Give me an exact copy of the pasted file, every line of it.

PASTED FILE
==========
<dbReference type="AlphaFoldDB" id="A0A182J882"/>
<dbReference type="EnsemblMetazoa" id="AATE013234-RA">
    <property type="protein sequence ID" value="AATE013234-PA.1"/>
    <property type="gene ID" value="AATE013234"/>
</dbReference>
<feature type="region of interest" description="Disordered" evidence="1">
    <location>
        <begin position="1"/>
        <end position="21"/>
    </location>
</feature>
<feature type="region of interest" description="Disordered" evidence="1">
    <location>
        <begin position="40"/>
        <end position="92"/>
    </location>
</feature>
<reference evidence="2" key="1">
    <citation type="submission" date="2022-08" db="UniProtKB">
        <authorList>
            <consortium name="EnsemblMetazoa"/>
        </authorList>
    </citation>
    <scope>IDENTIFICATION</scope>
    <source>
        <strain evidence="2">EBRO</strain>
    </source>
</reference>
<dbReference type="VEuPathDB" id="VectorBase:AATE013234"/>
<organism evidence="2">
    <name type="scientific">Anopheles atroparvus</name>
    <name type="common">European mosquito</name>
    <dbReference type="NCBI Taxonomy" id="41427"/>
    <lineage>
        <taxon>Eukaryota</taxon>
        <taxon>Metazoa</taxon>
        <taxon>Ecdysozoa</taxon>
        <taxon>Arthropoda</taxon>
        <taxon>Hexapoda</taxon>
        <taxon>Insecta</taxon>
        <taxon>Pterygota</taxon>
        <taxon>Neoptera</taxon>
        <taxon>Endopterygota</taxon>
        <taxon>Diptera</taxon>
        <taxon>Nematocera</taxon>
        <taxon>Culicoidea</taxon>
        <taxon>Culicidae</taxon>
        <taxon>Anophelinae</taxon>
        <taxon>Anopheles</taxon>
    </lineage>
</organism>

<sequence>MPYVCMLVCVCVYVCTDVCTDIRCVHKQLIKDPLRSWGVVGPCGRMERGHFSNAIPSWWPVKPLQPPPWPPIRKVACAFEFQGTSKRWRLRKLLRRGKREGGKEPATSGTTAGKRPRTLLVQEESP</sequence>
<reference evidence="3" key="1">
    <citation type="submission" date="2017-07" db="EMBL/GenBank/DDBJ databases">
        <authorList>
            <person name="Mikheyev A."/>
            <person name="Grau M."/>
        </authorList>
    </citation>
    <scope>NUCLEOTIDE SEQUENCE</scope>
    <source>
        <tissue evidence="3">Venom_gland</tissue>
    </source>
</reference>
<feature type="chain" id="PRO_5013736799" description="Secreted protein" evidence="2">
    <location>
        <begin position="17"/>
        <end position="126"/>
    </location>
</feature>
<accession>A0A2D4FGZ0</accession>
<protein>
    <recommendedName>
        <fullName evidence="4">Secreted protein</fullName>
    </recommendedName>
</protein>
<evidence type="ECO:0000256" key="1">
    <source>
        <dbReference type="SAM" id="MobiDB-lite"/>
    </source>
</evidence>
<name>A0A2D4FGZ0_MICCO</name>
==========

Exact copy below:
<dbReference type="AlphaFoldDB" id="A0A182J882"/>
<dbReference type="EnsemblMetazoa" id="AATE013234-RA">
    <property type="protein sequence ID" value="AATE013234-PA.1"/>
    <property type="gene ID" value="AATE013234"/>
</dbReference>
<feature type="region of interest" description="Disordered" evidence="1">
    <location>
        <begin position="1"/>
        <end position="21"/>
    </location>
</feature>
<feature type="region of interest" description="Disordered" evidence="1">
    <location>
        <begin position="40"/>
        <end position="92"/>
    </location>
</feature>
<reference evidence="2" key="1">
    <citation type="submission" date="2022-08" db="UniProtKB">
        <authorList>
            <consortium name="EnsemblMetazoa"/>
        </authorList>
    </citation>
    <scope>IDENTIFICATION</scope>
    <source>
        <strain evidence="2">EBRO</strain>
    </source>
</reference>
<dbReference type="VEuPathDB" id="VectorBase:AATE013234"/>
<organism evidence="2">
    <name type="scientific">Anopheles atroparvus</name>
    <name type="common">European mosquito</name>
    <dbReference type="NCBI Taxonomy" id="41427"/>
    <lineage>
        <taxon>Eukaryota</taxon>
        <taxon>Metazoa</taxon>
        <taxon>Ecdysozoa</taxon>
        <taxon>Arthropoda</taxon>
        <taxon>Hexapoda</taxon>
        <taxon>Insecta</taxon>
        <taxon>Pterygota</taxon>
        <taxon>Neoptera</taxon>
        <taxon>Endopterygota</taxon>
        <taxon>Diptera</taxon>
        <taxon>Nematocera</taxon>
        <taxon>Culicoidea</taxon>
        <taxon>Culicidae</taxon>
        <taxon>Anophelinae</taxon>
        <taxon>Anopheles</taxon>
    </lineage>
</organism>

<sequence>MPYVCMLVCVCVYVCTDVCTDIRCVHKQLIKDPLRSWGVVGPCGRMERGHFSNAIPSWWPVKPLQPPPWPPIRKVACAFEFQGTSKRWRLRKLLRRGKREGGKEPATSGTTAGKRPRTLLVQEESP</sequence>
<reference evidence="3" key="1">
    <citation type="submission" date="2017-07" db="EMBL/GenBank/DDBJ databases">
        <authorList>
            <person name="Mikheyev A."/>
            <person name="Grau M."/>
        </authorList>
    </citation>
    <scope>NUCLEOTIDE SEQUENCE</scope>
    <source>
        <tissue evidence="3">Venom_gland</tissue>
    </source>
</reference>
<feature type="chain" id="PRO_5013736799" description="Secreted protein" evidence="2">
    <location>
        <begin position="17"/>
        <end position="126"/>
    </location>
</feature>
<accession>A0A2D4FGZ0</accession>
<protein>
    <recommendedName>
        <fullName evidence="4">Secreted protein</fullName>
    </recommendedName>
</protein>
<evidence type="ECO:0000256" key="1">
    <source>
        <dbReference type="SAM" id="MobiDB-lite"/>
    </source>
</evidence>
<name>A0A2D4FGZ0_MICCO</name>